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Deanna Nye is a mom of three in Bridgewater and her two sons have Individualized Education Plan (IEP’s, or individualized annual academic goals and services for students eligible for special education). She, along with a growing group of New Jersey parents, says Gov. Phil Murphy needs to honor the health concerns of families who believe their children should have access to a remote option while COVID-19 still rages. We spoke last week. Here is a lightly-edited version of our conversation.
Deanna, how did you become so involved with this statewide effort to convince Gov. Murphy to reverse his mandate on remote instruction?
It began with the needs of my children and the fact that two of my kids are immuno-compromised. With remote instruction, all my children did so well last year! No chronic bullying, no distractions, no worries about their health. For the first time they had perfect attendance. My oldest got straight A’s!
We’re lucky that Bridgewater-Raritan has been so understanding–you know, the school board sent Murphy a Resolution asking that his Administration create a statewide virtual learning platform for students who aren’t eligible for the vaccines.
And I’d rather be stuck home all day and night than in the hospital. Something as simple as a cold can land my son there.
Why do you think Murphy is being so adamant about not allowing a remote option?
Simple–it’s election season. Look at the timing! As much as I hate to think our children’s education is political, it is. Think about it: Murphy’s biggest donor is the education system. He claims to be against exclusion but he’s put my children in the most restrictive environment they could possibly be in.
I wish I could have been a fly on the wall when he was having discussions about forcing all children into school buildings, regardless of their needs. I’m betting he only met with people who supported the mandate. And when you have this kind of one-sided conversation, you are ignoring the constituents you promised would be taken care of. He swore to protect us. Then he threw our kids under the bus to pacify the loudest people in the room. His rhetoric is that all students should be in-person. But not every kid learns the same way. That’s why we have IEP’s and 504’s.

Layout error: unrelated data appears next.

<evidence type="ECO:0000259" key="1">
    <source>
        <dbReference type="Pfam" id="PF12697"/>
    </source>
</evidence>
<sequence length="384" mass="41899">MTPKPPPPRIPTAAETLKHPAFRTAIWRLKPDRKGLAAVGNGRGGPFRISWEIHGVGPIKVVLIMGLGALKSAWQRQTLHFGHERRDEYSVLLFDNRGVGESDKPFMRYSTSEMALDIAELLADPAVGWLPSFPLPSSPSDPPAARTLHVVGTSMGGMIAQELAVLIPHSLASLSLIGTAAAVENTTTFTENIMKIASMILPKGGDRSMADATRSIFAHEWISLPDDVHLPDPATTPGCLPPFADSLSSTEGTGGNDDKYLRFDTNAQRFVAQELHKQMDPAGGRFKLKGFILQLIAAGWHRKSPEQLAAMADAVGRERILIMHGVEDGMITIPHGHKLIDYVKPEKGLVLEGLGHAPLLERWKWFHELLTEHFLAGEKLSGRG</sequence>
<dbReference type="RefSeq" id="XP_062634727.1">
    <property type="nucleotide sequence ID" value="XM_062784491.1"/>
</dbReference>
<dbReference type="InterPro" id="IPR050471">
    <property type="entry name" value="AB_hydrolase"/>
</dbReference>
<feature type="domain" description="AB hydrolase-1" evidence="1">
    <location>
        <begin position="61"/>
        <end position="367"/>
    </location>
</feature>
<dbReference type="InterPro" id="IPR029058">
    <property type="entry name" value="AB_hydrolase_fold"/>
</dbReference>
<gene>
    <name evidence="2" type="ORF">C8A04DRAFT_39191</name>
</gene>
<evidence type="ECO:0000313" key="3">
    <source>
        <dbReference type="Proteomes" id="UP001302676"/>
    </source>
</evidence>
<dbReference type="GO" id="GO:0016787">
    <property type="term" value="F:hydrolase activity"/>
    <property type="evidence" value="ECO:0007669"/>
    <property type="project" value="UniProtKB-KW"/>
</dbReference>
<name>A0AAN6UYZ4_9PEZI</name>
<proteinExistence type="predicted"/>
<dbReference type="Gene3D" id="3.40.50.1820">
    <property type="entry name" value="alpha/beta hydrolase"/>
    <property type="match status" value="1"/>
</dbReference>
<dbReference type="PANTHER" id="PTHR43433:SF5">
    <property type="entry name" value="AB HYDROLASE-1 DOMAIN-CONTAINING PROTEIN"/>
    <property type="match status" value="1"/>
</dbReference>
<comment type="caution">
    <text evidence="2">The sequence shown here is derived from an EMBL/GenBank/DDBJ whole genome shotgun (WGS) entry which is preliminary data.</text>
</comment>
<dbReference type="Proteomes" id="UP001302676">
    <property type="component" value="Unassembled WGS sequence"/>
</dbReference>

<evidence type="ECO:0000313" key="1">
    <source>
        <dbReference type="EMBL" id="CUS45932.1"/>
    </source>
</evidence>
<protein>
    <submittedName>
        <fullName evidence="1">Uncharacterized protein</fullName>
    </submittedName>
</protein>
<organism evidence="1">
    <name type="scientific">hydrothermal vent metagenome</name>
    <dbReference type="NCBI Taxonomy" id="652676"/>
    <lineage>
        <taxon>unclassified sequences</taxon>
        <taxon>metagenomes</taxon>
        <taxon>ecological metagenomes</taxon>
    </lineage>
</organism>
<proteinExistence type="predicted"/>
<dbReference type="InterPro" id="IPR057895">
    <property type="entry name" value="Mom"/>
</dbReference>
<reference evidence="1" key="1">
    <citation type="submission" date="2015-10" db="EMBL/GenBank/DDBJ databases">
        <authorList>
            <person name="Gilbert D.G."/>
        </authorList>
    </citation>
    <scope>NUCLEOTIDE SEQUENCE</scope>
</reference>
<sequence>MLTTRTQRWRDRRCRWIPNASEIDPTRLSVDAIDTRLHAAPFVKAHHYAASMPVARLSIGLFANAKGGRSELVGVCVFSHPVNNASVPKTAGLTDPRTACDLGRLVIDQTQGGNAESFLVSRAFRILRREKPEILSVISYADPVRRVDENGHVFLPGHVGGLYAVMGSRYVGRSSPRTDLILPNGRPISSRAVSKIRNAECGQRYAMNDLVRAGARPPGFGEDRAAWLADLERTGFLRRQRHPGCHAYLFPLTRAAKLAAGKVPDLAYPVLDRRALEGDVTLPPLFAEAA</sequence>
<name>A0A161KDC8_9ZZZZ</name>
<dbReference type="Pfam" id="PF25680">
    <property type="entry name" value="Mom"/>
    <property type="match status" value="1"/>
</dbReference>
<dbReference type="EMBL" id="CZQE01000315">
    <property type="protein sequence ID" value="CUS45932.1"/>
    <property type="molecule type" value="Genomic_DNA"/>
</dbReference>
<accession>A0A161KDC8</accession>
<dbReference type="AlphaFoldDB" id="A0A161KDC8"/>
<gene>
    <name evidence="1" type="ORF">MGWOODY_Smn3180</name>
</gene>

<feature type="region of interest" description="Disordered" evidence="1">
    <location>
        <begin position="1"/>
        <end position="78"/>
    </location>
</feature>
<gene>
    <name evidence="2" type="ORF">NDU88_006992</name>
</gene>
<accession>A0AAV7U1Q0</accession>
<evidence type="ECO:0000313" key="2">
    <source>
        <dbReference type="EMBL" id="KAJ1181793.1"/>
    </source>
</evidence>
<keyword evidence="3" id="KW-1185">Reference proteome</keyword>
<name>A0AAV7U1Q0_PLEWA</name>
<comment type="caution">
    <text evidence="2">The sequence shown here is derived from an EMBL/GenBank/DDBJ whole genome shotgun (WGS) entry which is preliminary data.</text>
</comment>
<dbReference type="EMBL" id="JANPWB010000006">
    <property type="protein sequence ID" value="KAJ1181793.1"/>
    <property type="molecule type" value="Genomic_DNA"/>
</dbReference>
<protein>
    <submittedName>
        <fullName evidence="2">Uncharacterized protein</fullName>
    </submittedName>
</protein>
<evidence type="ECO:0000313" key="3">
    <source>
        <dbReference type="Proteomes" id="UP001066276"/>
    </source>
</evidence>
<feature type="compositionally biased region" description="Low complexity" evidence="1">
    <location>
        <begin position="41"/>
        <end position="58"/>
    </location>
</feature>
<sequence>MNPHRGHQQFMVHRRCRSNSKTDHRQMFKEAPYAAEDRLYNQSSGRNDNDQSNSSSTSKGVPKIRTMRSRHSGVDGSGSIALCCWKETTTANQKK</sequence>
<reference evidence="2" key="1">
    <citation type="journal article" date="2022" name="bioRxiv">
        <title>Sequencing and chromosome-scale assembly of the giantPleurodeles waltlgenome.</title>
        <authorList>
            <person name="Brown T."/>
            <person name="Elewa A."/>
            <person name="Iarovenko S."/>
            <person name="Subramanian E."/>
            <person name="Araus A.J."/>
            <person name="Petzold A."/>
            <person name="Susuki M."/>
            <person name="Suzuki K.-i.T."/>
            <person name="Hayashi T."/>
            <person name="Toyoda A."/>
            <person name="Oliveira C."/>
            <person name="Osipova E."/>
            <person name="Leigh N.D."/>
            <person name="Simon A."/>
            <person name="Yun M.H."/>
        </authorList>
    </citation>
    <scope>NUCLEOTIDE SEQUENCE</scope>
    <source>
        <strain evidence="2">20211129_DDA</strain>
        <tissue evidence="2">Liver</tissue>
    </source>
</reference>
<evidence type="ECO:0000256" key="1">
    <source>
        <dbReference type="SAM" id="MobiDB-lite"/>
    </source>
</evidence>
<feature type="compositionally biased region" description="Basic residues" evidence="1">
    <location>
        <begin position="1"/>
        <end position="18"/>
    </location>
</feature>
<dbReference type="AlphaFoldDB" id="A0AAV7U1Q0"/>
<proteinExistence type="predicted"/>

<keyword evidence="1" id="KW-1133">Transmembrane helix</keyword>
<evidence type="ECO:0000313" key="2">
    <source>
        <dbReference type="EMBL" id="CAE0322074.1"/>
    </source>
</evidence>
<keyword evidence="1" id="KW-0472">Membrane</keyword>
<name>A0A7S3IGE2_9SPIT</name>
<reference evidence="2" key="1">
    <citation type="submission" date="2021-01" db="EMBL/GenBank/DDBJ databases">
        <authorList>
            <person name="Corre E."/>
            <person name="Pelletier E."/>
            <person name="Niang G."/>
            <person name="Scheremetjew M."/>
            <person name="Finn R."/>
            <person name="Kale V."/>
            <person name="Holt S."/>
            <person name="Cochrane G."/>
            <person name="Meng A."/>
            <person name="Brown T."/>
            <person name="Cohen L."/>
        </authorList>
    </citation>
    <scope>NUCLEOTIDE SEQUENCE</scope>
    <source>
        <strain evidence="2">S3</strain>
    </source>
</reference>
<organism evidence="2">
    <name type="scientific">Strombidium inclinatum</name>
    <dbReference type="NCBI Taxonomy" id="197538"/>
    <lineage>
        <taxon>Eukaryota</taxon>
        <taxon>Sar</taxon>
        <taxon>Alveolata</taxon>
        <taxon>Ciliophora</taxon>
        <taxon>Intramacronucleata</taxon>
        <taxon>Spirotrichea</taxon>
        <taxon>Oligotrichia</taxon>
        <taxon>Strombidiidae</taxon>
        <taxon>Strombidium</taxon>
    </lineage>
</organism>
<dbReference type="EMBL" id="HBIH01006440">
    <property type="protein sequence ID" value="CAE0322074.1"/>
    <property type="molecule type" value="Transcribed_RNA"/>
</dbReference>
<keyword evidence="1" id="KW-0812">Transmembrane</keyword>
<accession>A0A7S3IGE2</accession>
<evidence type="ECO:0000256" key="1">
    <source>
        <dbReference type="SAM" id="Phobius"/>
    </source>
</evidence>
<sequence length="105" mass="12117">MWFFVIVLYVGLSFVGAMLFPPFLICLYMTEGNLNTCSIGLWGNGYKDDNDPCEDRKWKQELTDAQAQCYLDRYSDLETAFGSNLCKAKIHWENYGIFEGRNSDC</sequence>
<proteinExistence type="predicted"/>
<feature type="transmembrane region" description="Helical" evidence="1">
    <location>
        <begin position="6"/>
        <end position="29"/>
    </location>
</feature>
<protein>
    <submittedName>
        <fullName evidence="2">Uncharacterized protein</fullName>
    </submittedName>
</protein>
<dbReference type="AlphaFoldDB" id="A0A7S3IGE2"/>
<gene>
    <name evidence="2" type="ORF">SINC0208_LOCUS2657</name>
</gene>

I’ll tell you one thing about Murphy: I’m pretty confident he doesn’t have a special needs child. And I don’t think he cares about kids who won’t end up in the Ivy League schools, kids who will work at Walmart or for an insurance company.
What has your advocacy group done to try to get him to allow a remote option?
Right now we’re at a standstill. Last week we brought our petition with almost 28,000 signatures to Trenton. It explains why our kids need virtual instruction, why he should permit virtual-only public schools, and asking him to meet with us so he can hear our stories directly. But no one was in his office and we had to give the petition to a security guard. Then we went to NJEA offices [right by the Governor’s Office] but no one was there either and we had to give it to a janitor.
During this past summer we met with local legislators, who said they were very interested, although no one did anything.
Yet all we’re doing is asking for what 33 other U.S. states already provide–a statewide option for virtual instruction. Connecticut will be the 34th!
Were you ever able to meet with Murphy?
Murphy has ignored us for 197 days. The last time we asked to meet with him was August 23d. Nothing happened. Our volunteers have been working endlessly to get the Governor’s attention and now their emails are blocked! Someone calls him every day but the calls are never returned and the mailbox is full. There are times we’ve gotten through to one of Murphy’s secretaries and she’s been very nice but can only pass on a message.
Volunteers are also calling around to districts and finding out which ones passed resolutions in support of remote learning, as well as calling senators and assembly members.
Are you getting discouraged?
We’ll never give up. And there’s so many of us who feel strongly that we have a right to choose how and where our children go to school. The National Parents Union just did a poll and found that 70% of parents want to decide if their child does in-person, remote, or hybrid learning. We did our own poll: Out of 584 respondents, all parents in New Jersey, 182 decided to homeschool. But lots of parents can’t do that. They still deserve a choice.
I never thought I’d be a grassroots activist fighting for alll children and, most importantly, those with special needs and compromised health, but here I am doing exactly that. It’s turning out to be a full-time job–some nights I don’t get to bed until 1 am because I’m on the phone with moms, answering emails, helping parents who want to know more about homeschooling.
I do it for my own children. I do it for other people’s children too.